By JEFFREY BELL AND RICH DANKER
There is thought to be a pitched battle raging within the White House over President Obama’s pick to succeed Federal Reserve Chairman Ben Bernanke when his term expires early next year.
Bernanke’s deputy Janet Yellen is the liberal favorite for her vocal position in favor of continued monetary stimulus, while the left views former Clinton Treasury Secretary and Obama economic adviser Larry Summers with suspicion for his chumminess with Wall Street and perceived ambiguity on current Fed policy.
But background and philosophy matter relatively little in what Obama expects his next Fed leader to do: monetize the deficit.
So far the media have painted Yellen and Summers as polar opposites according to their differences of gender, personality, career path and alliances within Democratic politics.
But this analysis fails to grasp the single fact that makes their shared approach to the central bank inevitable: easy money will be required to accommodate expansionary fiscal policy, something Obama is doubling down on and Summers has always advocated.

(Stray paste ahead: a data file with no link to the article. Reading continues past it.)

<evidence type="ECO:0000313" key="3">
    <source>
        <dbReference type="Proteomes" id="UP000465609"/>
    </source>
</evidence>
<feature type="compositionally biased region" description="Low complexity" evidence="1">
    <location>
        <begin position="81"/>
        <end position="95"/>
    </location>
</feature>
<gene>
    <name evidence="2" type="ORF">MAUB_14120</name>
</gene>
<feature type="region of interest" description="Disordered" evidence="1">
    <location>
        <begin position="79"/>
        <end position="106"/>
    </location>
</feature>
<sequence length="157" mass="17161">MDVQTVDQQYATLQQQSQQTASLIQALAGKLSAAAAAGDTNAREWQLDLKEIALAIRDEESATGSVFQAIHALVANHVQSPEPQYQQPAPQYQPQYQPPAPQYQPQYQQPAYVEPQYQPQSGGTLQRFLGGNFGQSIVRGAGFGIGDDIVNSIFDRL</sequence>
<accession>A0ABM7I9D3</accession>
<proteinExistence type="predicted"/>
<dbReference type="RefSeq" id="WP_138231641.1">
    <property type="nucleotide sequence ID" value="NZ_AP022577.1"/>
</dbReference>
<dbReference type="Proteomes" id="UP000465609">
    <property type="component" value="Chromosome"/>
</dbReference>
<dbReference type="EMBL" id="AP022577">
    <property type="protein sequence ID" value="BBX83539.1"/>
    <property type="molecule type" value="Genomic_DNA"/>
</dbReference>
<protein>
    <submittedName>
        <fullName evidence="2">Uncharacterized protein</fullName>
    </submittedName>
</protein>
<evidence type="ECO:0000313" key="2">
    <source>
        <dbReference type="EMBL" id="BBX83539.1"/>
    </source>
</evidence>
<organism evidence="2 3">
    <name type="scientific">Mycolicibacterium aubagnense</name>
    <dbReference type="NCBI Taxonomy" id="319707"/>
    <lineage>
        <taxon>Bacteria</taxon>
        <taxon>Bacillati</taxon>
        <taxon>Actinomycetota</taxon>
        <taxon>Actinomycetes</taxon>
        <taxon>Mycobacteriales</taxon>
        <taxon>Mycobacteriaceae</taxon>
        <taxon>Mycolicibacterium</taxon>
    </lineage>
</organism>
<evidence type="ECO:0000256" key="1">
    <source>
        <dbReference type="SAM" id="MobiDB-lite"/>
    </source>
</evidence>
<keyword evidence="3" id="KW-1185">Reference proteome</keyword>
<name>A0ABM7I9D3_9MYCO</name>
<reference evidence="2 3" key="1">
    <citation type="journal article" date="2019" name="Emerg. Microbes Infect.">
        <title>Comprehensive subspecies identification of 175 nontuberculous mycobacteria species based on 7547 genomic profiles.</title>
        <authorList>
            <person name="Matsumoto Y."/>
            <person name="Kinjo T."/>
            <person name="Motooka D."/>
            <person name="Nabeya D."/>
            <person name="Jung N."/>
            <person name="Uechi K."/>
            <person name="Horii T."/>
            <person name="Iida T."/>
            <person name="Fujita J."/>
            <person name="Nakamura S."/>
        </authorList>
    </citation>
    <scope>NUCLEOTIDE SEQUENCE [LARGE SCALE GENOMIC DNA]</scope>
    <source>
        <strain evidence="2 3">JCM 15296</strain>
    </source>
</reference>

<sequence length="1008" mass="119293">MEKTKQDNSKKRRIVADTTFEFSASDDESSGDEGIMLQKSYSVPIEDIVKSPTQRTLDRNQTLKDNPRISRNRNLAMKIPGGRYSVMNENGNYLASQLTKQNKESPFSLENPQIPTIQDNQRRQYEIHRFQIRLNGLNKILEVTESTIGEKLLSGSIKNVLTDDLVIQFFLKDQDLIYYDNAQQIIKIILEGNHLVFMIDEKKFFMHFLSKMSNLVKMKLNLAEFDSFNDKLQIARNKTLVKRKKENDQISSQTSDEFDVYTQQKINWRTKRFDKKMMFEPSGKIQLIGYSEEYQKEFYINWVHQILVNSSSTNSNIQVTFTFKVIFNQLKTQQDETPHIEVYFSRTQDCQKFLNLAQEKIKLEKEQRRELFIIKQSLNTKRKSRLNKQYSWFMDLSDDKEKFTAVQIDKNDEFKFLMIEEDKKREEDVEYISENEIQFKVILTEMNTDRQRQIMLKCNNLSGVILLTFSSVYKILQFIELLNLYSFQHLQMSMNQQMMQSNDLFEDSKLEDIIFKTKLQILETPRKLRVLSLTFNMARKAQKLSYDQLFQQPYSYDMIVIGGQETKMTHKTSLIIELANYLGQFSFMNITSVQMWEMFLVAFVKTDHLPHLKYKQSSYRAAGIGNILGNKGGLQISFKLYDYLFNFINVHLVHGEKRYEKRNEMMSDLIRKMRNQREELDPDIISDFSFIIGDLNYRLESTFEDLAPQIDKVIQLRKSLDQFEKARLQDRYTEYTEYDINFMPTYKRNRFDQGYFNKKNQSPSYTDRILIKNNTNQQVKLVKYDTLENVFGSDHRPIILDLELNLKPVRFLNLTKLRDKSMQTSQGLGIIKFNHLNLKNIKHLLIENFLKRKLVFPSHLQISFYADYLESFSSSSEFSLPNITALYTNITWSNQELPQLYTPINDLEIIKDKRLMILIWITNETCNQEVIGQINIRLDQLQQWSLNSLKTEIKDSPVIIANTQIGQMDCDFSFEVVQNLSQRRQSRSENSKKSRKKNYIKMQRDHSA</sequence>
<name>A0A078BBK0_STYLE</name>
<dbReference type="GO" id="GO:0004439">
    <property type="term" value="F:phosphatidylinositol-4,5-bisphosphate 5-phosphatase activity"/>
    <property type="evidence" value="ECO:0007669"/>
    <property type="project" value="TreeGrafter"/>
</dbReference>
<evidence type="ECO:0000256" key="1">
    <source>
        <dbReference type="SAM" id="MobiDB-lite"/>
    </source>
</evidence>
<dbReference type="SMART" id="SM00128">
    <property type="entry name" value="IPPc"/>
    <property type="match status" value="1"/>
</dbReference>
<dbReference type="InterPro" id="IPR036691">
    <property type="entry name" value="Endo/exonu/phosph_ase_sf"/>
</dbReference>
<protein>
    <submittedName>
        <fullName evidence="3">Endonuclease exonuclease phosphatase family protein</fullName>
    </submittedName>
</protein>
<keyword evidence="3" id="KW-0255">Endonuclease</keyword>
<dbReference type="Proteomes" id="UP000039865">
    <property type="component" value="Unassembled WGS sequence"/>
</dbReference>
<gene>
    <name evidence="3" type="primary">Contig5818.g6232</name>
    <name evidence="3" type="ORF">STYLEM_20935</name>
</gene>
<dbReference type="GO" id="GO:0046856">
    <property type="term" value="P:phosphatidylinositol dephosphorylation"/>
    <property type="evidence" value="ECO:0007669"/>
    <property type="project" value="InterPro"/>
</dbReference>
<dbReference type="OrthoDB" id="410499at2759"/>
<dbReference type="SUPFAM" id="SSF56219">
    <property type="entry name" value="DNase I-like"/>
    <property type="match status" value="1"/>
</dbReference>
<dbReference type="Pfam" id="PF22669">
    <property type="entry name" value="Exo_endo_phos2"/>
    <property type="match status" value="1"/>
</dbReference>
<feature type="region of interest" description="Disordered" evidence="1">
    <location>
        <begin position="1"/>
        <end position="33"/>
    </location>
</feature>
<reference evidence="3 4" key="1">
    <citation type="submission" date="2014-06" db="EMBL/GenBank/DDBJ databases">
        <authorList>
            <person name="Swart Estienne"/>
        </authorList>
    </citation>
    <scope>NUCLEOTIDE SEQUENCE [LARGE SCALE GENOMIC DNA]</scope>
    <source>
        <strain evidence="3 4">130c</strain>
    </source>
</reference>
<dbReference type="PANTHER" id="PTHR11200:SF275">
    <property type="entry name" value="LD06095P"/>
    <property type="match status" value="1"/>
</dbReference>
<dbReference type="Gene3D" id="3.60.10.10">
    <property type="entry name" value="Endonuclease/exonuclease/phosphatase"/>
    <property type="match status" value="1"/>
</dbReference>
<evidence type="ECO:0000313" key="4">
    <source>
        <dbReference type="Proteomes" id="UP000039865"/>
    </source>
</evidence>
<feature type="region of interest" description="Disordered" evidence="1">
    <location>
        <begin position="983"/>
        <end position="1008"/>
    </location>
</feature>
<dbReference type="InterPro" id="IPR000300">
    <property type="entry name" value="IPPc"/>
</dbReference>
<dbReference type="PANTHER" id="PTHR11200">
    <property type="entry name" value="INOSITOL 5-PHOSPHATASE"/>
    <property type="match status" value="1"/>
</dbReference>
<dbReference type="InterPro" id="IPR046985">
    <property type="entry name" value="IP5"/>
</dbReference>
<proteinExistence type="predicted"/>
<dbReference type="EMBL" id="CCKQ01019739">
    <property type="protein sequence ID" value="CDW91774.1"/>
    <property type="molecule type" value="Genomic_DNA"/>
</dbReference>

The Keynesian policy mix requires monetary policy to service its deficit spending. Otherwise there wouldn’t be a market for the government’s debt at acceptably low interest rates. This idea goes back to World War II, when the Fed delivered on its promise to buy enough U.S. bonds to cap wartime interest rates at 2.5%.
Making Debt Cheap
An overlooked component of quantitative easing has been its role as the enabler for large deficits at minimal cost. Since the beginning of this year, the Fed has stuck to the pledge it made to buy public debt at the rate of $85 billion per month. …